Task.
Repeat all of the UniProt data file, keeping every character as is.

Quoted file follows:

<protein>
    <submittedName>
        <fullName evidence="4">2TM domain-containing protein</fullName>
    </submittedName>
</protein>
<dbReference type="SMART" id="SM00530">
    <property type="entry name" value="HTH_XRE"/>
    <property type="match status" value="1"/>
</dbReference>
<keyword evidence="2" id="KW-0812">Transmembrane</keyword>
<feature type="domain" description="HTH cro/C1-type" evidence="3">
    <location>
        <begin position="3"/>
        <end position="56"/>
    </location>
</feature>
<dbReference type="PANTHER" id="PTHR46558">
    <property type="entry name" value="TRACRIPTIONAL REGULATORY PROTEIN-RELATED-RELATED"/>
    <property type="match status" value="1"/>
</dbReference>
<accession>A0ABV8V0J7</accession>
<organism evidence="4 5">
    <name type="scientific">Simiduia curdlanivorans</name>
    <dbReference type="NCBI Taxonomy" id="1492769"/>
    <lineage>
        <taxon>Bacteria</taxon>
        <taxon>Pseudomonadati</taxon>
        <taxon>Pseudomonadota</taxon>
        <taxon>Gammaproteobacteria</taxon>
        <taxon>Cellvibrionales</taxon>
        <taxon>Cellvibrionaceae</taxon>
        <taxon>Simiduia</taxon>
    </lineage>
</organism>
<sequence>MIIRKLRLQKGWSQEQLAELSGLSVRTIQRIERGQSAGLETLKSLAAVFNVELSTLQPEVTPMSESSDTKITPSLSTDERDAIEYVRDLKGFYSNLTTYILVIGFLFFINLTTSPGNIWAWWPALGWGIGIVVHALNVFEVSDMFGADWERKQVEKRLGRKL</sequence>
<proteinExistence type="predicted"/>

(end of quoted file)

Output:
<protein>
    <submittedName>
        <fullName evidence="4">2TM domain-containing protein</fullName>
    </submittedName>
</protein>
<dbReference type="SMART" id="SM00530">
    <property type="entry name" value="HTH_XRE"/>
    <property type="match status" value="1"/>
</dbReference>
<keyword evidence="2" id="KW-0812">Transmembrane</keyword>
<feature type="domain" description="HTH cro/C1-type" evidence="3">
    <location>
        <begin position="3"/>
        <end position="56"/>
    </location>
</feature>
<dbReference type="PANTHER" id="PTHR46558">
    <property type="entry name" value="TRACRIPTIONAL REGULATORY PROTEIN-RELATED-RELATED"/>
    <property type="match status" value="1"/>
</dbReference>
<accession>A0ABV8V0J7</accession>
<organism evidence="4 5">
    <name type="scientific">Simiduia curdlanivorans</name>
    <dbReference type="NCBI Taxonomy" id="1492769"/>
    <lineage>
        <taxon>Bacteria</taxon>
        <taxon>Pseudomonadati</taxon>
        <taxon>Pseudomonadota</taxon>
        <taxon>Gammaproteobacteria</taxon>
        <taxon>Cellvibrionales</taxon>
        <taxon>Cellvibrionaceae</taxon>
        <taxon>Simiduia</taxon>
    </lineage>
</organism>
<sequence>MIIRKLRLQKGWSQEQLAELSGLSVRTIQRIERGQSAGLETLKSLAAVFNVELSTLQPEVTPMSESSDTKITPSLSTDERDAIEYVRDLKGFYSNLTTYILVIGFLFFINLTTSPGNIWAWWPALGWGIGIVVHALNVFEVSDMFGADWERKQVEKRLGRKL</sequence>
<proteinExistence type="predicted"/>